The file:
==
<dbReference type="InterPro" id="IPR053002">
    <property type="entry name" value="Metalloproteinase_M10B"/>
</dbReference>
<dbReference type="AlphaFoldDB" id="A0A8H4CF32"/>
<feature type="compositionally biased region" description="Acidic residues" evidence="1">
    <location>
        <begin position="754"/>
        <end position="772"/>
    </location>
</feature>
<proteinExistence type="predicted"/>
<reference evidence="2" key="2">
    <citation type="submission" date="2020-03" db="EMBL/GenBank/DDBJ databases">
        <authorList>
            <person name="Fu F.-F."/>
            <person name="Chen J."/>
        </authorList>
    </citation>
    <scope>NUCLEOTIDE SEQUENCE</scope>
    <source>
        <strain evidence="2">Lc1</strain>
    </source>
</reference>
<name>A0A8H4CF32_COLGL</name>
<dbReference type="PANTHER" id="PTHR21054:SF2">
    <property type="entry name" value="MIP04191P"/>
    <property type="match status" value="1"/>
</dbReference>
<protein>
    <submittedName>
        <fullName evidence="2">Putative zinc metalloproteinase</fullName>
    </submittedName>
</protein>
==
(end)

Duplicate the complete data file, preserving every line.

<dbReference type="InterPro" id="IPR053002">
    <property type="entry name" value="Metalloproteinase_M10B"/>
</dbReference>
<dbReference type="AlphaFoldDB" id="A0A8H4CF32"/>
<feature type="compositionally biased region" description="Acidic residues" evidence="1">
    <location>
        <begin position="754"/>
        <end position="772"/>
    </location>
</feature>
<proteinExistence type="predicted"/>
<reference evidence="2" key="2">
    <citation type="submission" date="2020-03" db="EMBL/GenBank/DDBJ databases">
        <authorList>
            <person name="Fu F.-F."/>
            <person name="Chen J."/>
        </authorList>
    </citation>
    <scope>NUCLEOTIDE SEQUENCE</scope>
    <source>
        <strain evidence="2">Lc1</strain>
    </source>
</reference>
<name>A0A8H4CF32_COLGL</name>
<dbReference type="PANTHER" id="PTHR21054:SF2">
    <property type="entry name" value="MIP04191P"/>
    <property type="match status" value="1"/>
</dbReference>
<protein>
    <submittedName>
        <fullName evidence="2">Putative zinc metalloproteinase</fullName>
    </submittedName>
</protein>